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Shakespeare Essay: Othello Theme: Jealousy

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"O, beware, my lord, of jealousy

It is the green eyed monster, that doth mock

That meat it feeds on. That cuckold lives in bliss,

Who, certain of his fate, loves not his wronger;

But, O, what damned minutes tells he o'er,

Who dotes yet doubts, suspects yet fondly loves!

Here Iago outlines the psychological effects of the passion of jealousy. Iago knows the emotion well and this passage reveals Iago's deep knowledge of the psychology of jealousy. Jealousy is the motivation for Iago's destruction of Othello, Cassio and Desdamona. It is also, ironically, the tool he uses to "perplex" Othello's mind "in the extreme" and drive him into savage madness. Iago says that jealousy is a monstrous disease that mocks those poisoned by it. Iago is introducing the concept of a man's reputation and warns Othello to beware of jealousy. Without making any direct accusations, Iago hints that there is need to be jealous. "That doth mock...That cuckold lives in bliss who.." Because a jealous man is mocked and without directly accusing, he cunningly implies that Othello's wife has been unfaithful.

We learn of Iago's jealousy toward Othello and Cassio earlier in the play. Iago is jealous of Othello's ability to woo the young and alluring Desdemona. It is possible that Iago has his own secret passion for the Moor's new bride, and he is enraged at the idea of the "old black ram" attaining what he himself desires. "It cannot be that Desdemona should long continue her love to the Moor ... She must change for youth. When she is sated with his body, she will find the error of her choice." Iago's jealousy of Cassio is the more obvious is that he has just been passed over for a promotion which has gone to Cassio. He confesses to Roderigo that this is the reason for his hatred; the reason for his desire to ruin Othello. "One Michael Cassio, a Florentine , (A fellow almost damn'd in a fair wife), That never set a squadron in the fieldBut he, sir, had th' election ..."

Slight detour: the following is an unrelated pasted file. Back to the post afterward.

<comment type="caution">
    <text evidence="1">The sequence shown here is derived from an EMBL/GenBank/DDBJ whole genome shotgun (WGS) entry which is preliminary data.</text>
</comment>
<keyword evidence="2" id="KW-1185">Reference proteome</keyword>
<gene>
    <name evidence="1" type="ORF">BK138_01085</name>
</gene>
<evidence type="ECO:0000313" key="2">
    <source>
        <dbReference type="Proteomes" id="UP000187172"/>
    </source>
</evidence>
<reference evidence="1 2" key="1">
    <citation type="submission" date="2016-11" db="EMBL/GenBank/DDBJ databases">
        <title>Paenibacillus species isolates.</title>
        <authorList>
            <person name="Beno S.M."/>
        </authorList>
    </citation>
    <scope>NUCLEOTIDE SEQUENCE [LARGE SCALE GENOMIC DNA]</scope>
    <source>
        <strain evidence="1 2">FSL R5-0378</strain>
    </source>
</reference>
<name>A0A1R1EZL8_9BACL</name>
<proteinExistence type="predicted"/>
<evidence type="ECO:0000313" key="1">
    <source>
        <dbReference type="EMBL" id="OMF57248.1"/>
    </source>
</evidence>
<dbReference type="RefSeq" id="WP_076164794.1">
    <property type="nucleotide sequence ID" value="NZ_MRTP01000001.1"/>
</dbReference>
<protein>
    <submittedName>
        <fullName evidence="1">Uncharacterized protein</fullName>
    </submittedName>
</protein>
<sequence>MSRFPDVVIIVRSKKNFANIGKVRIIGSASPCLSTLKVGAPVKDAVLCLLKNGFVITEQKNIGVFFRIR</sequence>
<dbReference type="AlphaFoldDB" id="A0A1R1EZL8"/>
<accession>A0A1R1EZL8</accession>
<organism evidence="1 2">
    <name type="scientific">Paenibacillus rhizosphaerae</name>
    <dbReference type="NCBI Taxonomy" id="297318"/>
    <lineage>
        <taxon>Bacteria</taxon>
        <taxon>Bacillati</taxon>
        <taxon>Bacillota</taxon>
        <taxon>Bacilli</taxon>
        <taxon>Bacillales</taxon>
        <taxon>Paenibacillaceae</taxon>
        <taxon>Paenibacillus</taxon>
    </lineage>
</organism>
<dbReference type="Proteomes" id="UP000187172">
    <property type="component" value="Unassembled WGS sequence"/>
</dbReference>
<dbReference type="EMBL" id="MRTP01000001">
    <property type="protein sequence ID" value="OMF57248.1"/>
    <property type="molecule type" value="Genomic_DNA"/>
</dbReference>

Othello recognises the 'misery' in Iago's warning about jealousy yet he attempts to shrug off his fear of it with the rational argument that once he in doubt he will seek the 'ocular proof' and so solve the dilemma. " I'll see before I doubt; when I doubt, prove; and on the proof there is no more but this: Away at once with love or jealousy!" Iago is quick to seize in Othello's need for visible proof and immediately places Othello into jealous doubt by suggesting that Othello "observe" Desdamona with Cassio. He suggests he observe her with an "open eye" yet an eye that seeks the proof of her fidelity. He then feeds the 'meat' of his suggestion with further insinuations as to Desdemona's deceiving and oblique nature. "She did deceive her father, marrying you;
 And when she seem'd to shake and fear your looks, 
She lov'd them most." To Iago this is a sign of her ingenious deception. He claims that even in the very act of falling in love with Othello, Desdemona deceived. She seemed to be afraid, but she was, in fact, in love. Now Othello has adopted that kind of logic.

Iago works on all the vulnerable aspects of Othello's nature; his fatal flaw that he judges according to appearances, that he is unsure of Venetian women, and that he has a degree of self doubt as a foreigner and a black man.

Jealousy relies on a degree of ignorance (even Iago is not entirely sure that Othello has cuckolded with Emilia.) "I know not if it be true but I for mere suspicion in that



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